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The "Z" is NOT for Zorro

The gruesome violence will not stop with the tolling of the New Year's bells, nor will it stop at the U.S. border. Many have written about the nexus of crime and terrorism; the fact is that drug crime and terrorism, mixed in with a healthy dose of youth gangs lies in front of us. Ask local law enforcement officials, but don't necessarily look for it to be reported in your local newspaper. You won't find much either about the increase in home invasions.

Earlier this month, the former girlfriend of Joaquin "El Chapo" Guzman, the Sinaloa cartel showed up dead, and with a "Z" carved on her body as a reminder from Los Zetas. This is no warning. It is, regrettably, a sign of things to come. It is reality.

In El Paso where the Sun Bowl between Oregon State University and Pittsburgh will be held on December 31, the normal excursions of fans across the border to Juarez are being discouraged in direct response to the 1500 drug related murders that have occurred in Juarez in 2008. Some border towns are beginning to report a drop off in retail sales from people seeking bargains.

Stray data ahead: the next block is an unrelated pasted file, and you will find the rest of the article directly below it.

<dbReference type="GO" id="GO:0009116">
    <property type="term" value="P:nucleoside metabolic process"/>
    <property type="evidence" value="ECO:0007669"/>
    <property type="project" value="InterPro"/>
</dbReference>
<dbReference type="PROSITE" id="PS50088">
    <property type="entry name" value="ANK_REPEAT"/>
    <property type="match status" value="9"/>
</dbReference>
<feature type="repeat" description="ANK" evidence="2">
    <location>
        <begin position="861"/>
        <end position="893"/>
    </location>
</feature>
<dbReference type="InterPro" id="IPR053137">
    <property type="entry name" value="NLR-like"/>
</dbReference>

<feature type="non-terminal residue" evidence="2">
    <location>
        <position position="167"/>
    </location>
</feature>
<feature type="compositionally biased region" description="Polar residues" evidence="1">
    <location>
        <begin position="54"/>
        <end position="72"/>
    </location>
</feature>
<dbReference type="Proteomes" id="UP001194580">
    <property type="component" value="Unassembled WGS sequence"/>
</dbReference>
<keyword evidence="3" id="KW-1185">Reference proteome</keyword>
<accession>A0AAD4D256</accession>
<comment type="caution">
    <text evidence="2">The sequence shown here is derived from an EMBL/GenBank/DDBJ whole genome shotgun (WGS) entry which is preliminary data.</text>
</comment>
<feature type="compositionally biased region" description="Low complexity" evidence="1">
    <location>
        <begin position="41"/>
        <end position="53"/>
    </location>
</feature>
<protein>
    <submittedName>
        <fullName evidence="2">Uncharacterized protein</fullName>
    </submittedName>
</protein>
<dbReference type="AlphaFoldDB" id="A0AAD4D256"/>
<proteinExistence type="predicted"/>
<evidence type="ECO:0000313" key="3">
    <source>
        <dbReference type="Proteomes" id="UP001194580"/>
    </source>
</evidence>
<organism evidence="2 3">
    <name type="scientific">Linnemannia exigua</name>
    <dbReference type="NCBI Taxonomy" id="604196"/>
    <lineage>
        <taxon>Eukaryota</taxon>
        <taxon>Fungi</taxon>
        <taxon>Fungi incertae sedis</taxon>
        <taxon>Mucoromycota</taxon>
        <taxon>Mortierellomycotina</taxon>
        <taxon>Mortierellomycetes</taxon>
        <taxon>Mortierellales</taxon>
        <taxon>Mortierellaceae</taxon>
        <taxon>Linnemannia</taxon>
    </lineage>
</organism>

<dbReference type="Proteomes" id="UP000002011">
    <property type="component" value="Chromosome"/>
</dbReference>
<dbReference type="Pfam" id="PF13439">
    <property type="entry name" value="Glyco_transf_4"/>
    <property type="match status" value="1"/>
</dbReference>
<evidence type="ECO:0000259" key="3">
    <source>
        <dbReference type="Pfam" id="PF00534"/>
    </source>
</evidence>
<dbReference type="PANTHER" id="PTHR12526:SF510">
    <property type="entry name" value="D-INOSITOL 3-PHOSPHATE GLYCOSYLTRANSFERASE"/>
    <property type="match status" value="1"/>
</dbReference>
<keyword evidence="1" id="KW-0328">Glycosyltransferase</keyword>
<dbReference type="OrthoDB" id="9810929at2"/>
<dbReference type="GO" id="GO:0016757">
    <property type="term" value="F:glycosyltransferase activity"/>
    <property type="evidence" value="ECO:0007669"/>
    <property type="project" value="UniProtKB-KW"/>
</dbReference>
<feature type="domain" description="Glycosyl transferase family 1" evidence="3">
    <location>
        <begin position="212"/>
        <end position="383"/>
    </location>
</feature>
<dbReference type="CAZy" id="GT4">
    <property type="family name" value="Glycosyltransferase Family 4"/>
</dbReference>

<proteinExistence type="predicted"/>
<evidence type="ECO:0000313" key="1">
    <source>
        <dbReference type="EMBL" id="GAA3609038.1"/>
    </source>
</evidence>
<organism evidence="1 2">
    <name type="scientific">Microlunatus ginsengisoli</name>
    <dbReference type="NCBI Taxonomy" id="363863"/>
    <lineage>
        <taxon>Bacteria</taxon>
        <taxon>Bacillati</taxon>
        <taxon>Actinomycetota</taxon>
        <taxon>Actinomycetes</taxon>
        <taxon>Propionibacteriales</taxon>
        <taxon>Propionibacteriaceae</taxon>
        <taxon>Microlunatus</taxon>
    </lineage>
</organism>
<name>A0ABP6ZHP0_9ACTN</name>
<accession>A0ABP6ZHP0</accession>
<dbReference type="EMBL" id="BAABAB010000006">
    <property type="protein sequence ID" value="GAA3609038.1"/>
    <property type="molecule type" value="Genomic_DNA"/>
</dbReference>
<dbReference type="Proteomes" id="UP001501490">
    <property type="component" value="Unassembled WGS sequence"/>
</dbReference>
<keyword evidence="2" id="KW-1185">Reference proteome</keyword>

To make matters worse, a movie, billed as a "reality horror movie" titled "Drug Wars" is opening this weekend. Not surprising to me, the other day the sheriff of Hudspeth County near El Paso remarked that his men were outgunned and that the drug gangs had high-tech tools like satellite communications and imagery.

The habits and behaviors of "normal" Americans are changing because of the drug cartel violence. People continue to die because of drug cartel violence. People are reconnecting their home intrusion detection systems because of fear. By definition, this is terrorism, and a threat to our ways of life. And yet, they show a movie. Sure, the movie is intended to show the gruesome aspects of the drug wars. I can't help but think that some people will watch the movie and see it as glorifying that way of life.

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